Educated women freezing eggs due to shortage of eligible men: study
Educated women who choose to freeze their eggs aren’t doing so because they are too busy with their careers to focus on babies. They simply can’t find men of equal status to partner up with, contends new research.
The study found that many professional educated women want to start families but are having trouble finding men with similar education levels because of an “education gap” that the study authors suspect is likely to continue.
Marcia Inhorn, a medical anthropology professor at Yale University, led the study, which focused on 150 women in the U.S. and Israel who were visiting fertility clinics to have their eggs frozen. Most of the women were in their late 30s and more than 80 per cent had university degrees.
Interviews with the women revealed that in more than 90 per cent of cases, the women were choosing egg freezing because they hadn’t been able to find a partner and hoped to buy a little more time to do so.
Inhorn says there is a perception that women who choose egg freezing are so consumed with their careers, they ignore their ticking biological clocks. But she says that didn’t bear out in her research.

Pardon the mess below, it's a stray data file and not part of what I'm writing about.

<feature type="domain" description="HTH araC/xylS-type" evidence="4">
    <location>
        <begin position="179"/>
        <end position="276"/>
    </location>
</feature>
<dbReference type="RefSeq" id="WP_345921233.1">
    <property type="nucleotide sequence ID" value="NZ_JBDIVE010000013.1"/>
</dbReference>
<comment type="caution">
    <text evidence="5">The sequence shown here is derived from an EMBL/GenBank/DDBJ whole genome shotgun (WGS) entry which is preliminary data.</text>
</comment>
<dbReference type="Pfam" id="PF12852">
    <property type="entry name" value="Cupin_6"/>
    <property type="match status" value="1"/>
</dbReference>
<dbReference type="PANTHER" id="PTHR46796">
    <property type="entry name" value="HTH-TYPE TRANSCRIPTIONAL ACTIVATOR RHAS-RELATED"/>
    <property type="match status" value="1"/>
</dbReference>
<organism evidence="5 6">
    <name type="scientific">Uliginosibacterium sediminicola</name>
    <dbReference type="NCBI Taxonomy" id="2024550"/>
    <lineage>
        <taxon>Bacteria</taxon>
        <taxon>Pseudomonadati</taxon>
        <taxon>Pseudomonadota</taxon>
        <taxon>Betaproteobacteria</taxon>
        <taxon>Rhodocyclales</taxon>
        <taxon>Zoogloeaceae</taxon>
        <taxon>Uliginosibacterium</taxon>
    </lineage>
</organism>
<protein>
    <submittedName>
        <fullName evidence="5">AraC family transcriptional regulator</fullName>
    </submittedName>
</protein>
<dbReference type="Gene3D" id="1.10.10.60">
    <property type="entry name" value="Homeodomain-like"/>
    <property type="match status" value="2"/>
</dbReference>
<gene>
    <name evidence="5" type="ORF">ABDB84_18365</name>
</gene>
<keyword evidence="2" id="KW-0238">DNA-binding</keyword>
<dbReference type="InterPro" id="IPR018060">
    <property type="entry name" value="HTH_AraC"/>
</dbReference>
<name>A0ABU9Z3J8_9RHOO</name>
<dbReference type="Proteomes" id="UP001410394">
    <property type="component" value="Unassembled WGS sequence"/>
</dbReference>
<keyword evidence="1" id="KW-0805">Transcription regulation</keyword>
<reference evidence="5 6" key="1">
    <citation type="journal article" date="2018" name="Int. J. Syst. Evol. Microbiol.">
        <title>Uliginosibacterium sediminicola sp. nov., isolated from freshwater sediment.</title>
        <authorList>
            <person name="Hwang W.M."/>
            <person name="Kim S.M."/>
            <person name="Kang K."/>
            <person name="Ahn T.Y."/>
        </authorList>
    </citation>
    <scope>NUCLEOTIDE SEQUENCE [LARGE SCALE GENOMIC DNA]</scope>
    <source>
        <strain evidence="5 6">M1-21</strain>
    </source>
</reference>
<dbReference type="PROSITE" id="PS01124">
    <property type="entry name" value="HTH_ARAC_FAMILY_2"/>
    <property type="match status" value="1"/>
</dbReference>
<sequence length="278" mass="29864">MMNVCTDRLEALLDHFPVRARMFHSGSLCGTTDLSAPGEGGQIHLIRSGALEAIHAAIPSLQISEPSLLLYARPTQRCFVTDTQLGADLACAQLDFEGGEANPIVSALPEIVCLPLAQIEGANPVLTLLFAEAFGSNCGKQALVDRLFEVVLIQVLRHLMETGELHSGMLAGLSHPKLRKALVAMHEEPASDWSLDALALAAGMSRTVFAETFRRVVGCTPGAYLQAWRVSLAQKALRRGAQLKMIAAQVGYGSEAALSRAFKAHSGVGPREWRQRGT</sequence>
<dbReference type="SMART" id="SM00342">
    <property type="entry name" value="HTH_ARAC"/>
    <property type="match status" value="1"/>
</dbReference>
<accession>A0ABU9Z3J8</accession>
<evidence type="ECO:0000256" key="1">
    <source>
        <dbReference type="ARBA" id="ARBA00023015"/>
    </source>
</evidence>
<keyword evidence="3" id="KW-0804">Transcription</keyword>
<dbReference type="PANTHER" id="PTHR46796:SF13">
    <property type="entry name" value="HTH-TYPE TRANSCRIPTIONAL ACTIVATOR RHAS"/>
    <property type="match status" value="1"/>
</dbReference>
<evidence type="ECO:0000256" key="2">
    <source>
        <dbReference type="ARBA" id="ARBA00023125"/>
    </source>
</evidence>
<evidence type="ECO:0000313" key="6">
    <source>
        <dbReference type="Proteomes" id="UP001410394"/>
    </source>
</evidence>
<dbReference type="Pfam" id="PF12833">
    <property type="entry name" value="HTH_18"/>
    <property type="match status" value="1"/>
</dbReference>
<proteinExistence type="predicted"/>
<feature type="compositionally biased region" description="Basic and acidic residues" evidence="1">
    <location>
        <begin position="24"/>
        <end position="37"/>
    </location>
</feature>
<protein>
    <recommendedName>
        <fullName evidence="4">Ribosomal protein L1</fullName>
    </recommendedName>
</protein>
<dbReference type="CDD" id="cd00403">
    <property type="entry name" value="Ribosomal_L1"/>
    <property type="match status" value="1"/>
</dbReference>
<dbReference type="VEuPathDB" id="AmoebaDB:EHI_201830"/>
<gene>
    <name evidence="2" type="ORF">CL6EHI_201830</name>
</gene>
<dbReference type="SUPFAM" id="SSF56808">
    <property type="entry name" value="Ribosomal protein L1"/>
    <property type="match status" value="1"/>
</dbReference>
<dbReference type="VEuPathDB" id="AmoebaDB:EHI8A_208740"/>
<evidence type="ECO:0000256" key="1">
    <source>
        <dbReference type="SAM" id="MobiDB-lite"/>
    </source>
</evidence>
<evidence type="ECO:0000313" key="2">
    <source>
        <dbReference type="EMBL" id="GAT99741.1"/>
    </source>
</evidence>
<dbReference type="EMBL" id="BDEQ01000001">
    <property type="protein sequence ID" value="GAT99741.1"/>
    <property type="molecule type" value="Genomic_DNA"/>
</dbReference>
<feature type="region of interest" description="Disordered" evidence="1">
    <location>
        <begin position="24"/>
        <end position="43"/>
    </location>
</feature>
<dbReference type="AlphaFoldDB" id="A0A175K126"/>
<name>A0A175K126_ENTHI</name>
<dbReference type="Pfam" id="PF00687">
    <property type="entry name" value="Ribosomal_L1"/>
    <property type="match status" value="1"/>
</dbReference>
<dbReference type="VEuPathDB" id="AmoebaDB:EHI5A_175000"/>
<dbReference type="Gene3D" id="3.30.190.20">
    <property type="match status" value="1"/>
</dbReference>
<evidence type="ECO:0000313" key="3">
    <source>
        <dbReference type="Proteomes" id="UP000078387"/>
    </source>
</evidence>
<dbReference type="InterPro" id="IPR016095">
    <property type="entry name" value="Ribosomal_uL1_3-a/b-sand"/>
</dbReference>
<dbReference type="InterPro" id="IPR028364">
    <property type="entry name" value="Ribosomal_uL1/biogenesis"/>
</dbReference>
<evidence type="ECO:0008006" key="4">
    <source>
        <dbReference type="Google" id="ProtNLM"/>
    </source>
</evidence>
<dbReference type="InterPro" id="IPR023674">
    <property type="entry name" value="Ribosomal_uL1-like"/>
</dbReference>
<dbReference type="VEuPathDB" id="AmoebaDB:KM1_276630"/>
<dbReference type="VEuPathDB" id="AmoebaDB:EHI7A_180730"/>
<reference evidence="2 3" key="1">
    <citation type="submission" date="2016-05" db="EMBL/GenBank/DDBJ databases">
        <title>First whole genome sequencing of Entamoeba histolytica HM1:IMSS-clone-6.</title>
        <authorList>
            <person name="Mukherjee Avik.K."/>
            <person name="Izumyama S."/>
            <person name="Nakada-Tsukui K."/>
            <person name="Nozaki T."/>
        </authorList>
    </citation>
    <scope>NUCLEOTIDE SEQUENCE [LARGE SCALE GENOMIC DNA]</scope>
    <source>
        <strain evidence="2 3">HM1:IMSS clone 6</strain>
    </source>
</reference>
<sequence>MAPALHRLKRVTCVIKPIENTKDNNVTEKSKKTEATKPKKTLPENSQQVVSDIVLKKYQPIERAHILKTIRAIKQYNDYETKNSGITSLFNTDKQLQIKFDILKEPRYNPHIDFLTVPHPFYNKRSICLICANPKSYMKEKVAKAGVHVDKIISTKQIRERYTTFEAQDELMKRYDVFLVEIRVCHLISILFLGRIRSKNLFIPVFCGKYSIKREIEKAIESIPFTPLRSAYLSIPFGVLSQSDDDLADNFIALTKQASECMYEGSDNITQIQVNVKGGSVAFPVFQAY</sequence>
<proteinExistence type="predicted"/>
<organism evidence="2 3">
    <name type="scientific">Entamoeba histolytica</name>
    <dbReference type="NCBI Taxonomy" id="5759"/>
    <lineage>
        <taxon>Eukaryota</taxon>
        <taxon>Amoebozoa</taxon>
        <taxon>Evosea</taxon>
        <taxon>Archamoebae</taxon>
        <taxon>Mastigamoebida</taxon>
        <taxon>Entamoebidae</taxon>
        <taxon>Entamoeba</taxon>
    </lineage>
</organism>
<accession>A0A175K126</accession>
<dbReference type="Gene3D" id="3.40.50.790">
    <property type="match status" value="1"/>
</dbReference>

“Many of these women were amazing, successful professionals. However, they were pretty insistent that they had been looking for a partner all along,” she told CTV News Channel.
She suspects that part of the problem is that so many couples these days meet online through dating sites. That means filling out surveys listing desired traits. Most educated women check boxes indicating that they want to meet an equally educated man, but often come up short.
Women have been excelling academically for some time now, Inhorn notes. About 39 per cent more women are in university than men in the U.S., she says, and in Canada, it’s 29 per cent more women than men.
That “oversupply” of educated women is happening all around the Western world, she says, and looks likely to continue.
“The fact that there are simply not enough educated men in the population to match the number of educated women is creating a very important demographic disparity,” Inhorn said.
Inhorm’s study is being presented at the European Society for Human Reproduction and Embryology conference in Geneva.